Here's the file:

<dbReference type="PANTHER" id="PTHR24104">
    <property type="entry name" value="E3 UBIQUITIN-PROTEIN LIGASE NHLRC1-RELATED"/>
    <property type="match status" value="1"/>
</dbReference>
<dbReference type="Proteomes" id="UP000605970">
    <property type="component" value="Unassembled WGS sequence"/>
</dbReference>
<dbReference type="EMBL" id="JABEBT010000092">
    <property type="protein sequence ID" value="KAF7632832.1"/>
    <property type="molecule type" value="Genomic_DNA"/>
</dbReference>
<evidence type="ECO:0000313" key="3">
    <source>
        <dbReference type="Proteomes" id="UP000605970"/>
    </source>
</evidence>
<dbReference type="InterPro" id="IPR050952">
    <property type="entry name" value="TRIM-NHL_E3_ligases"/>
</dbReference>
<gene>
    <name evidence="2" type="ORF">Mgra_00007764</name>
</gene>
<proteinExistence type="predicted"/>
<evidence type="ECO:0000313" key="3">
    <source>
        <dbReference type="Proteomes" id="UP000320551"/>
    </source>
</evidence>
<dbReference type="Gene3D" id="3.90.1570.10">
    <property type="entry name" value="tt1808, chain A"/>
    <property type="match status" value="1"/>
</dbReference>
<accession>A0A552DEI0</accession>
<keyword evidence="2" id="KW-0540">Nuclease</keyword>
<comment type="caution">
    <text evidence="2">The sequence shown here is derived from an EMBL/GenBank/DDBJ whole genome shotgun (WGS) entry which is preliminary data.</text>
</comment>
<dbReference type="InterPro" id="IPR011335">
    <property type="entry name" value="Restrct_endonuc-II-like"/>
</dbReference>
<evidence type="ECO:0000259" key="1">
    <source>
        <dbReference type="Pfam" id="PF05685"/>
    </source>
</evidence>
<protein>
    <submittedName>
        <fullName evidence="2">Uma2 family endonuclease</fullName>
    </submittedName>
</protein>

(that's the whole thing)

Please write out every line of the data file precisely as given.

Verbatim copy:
<dbReference type="PANTHER" id="PTHR24104">
    <property type="entry name" value="E3 UBIQUITIN-PROTEIN LIGASE NHLRC1-RELATED"/>
    <property type="match status" value="1"/>
</dbReference>
<dbReference type="Proteomes" id="UP000605970">
    <property type="component" value="Unassembled WGS sequence"/>
</dbReference>
<dbReference type="EMBL" id="JABEBT010000092">
    <property type="protein sequence ID" value="KAF7632832.1"/>
    <property type="molecule type" value="Genomic_DNA"/>
</dbReference>
<evidence type="ECO:0000313" key="3">
    <source>
        <dbReference type="Proteomes" id="UP000605970"/>
    </source>
</evidence>
<dbReference type="InterPro" id="IPR050952">
    <property type="entry name" value="TRIM-NHL_E3_ligases"/>
</dbReference>
<gene>
    <name evidence="2" type="ORF">Mgra_00007764</name>
</gene>
<proteinExistence type="predicted"/>
<evidence type="ECO:0000313" key="3">
    <source>
        <dbReference type="Proteomes" id="UP000320551"/>
    </source>
</evidence>
<dbReference type="Gene3D" id="3.90.1570.10">
    <property type="entry name" value="tt1808, chain A"/>
    <property type="match status" value="1"/>
</dbReference>
<accession>A0A552DEI0</accession>
<keyword evidence="2" id="KW-0540">Nuclease</keyword>
<comment type="caution">
    <text evidence="2">The sequence shown here is derived from an EMBL/GenBank/DDBJ whole genome shotgun (WGS) entry which is preliminary data.</text>
</comment>
<dbReference type="InterPro" id="IPR011335">
    <property type="entry name" value="Restrct_endonuc-II-like"/>
</dbReference>
<evidence type="ECO:0000259" key="1">
    <source>
        <dbReference type="Pfam" id="PF05685"/>
    </source>
</evidence>
<protein>
    <submittedName>
        <fullName evidence="2">Uma2 family endonuclease</fullName>
    </submittedName>
</protein>